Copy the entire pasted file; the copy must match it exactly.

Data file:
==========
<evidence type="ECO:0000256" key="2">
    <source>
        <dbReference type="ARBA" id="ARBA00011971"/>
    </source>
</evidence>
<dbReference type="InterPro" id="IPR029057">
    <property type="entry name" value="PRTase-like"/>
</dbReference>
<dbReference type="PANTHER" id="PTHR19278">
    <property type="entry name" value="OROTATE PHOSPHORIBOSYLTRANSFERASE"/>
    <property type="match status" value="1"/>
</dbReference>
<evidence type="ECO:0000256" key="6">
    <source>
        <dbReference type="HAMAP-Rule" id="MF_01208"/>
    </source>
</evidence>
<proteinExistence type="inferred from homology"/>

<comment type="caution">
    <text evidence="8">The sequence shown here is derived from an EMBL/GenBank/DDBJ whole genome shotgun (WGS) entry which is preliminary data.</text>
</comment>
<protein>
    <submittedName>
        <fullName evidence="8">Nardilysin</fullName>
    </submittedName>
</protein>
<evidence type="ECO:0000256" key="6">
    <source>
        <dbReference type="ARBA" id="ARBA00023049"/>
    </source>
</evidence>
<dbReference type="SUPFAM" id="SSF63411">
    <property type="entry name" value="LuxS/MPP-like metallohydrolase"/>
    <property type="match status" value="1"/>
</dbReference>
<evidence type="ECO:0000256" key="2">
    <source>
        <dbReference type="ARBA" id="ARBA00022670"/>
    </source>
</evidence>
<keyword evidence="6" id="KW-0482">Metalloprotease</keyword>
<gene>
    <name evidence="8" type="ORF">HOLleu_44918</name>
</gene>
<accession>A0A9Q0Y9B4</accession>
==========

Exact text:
<evidence type="ECO:0000256" key="2">
    <source>
        <dbReference type="ARBA" id="ARBA00011971"/>
    </source>
</evidence>
<dbReference type="InterPro" id="IPR029057">
    <property type="entry name" value="PRTase-like"/>
</dbReference>
<dbReference type="PANTHER" id="PTHR19278">
    <property type="entry name" value="OROTATE PHOSPHORIBOSYLTRANSFERASE"/>
    <property type="match status" value="1"/>
</dbReference>
<evidence type="ECO:0000256" key="6">
    <source>
        <dbReference type="HAMAP-Rule" id="MF_01208"/>
    </source>
</evidence>
<proteinExistence type="inferred from homology"/>

<comment type="caution">
    <text evidence="8">The sequence shown here is derived from an EMBL/GenBank/DDBJ whole genome shotgun (WGS) entry which is preliminary data.</text>
</comment>
<protein>
    <submittedName>
        <fullName evidence="8">Nardilysin</fullName>
    </submittedName>
</protein>
<evidence type="ECO:0000256" key="6">
    <source>
        <dbReference type="ARBA" id="ARBA00023049"/>
    </source>
</evidence>
<dbReference type="SUPFAM" id="SSF63411">
    <property type="entry name" value="LuxS/MPP-like metallohydrolase"/>
    <property type="match status" value="1"/>
</dbReference>
<evidence type="ECO:0000256" key="2">
    <source>
        <dbReference type="ARBA" id="ARBA00022670"/>
    </source>
</evidence>
<keyword evidence="6" id="KW-0482">Metalloprotease</keyword>
<gene>
    <name evidence="8" type="ORF">HOLleu_44918</name>
</gene>
<accession>A0A9Q0Y9B4</accession>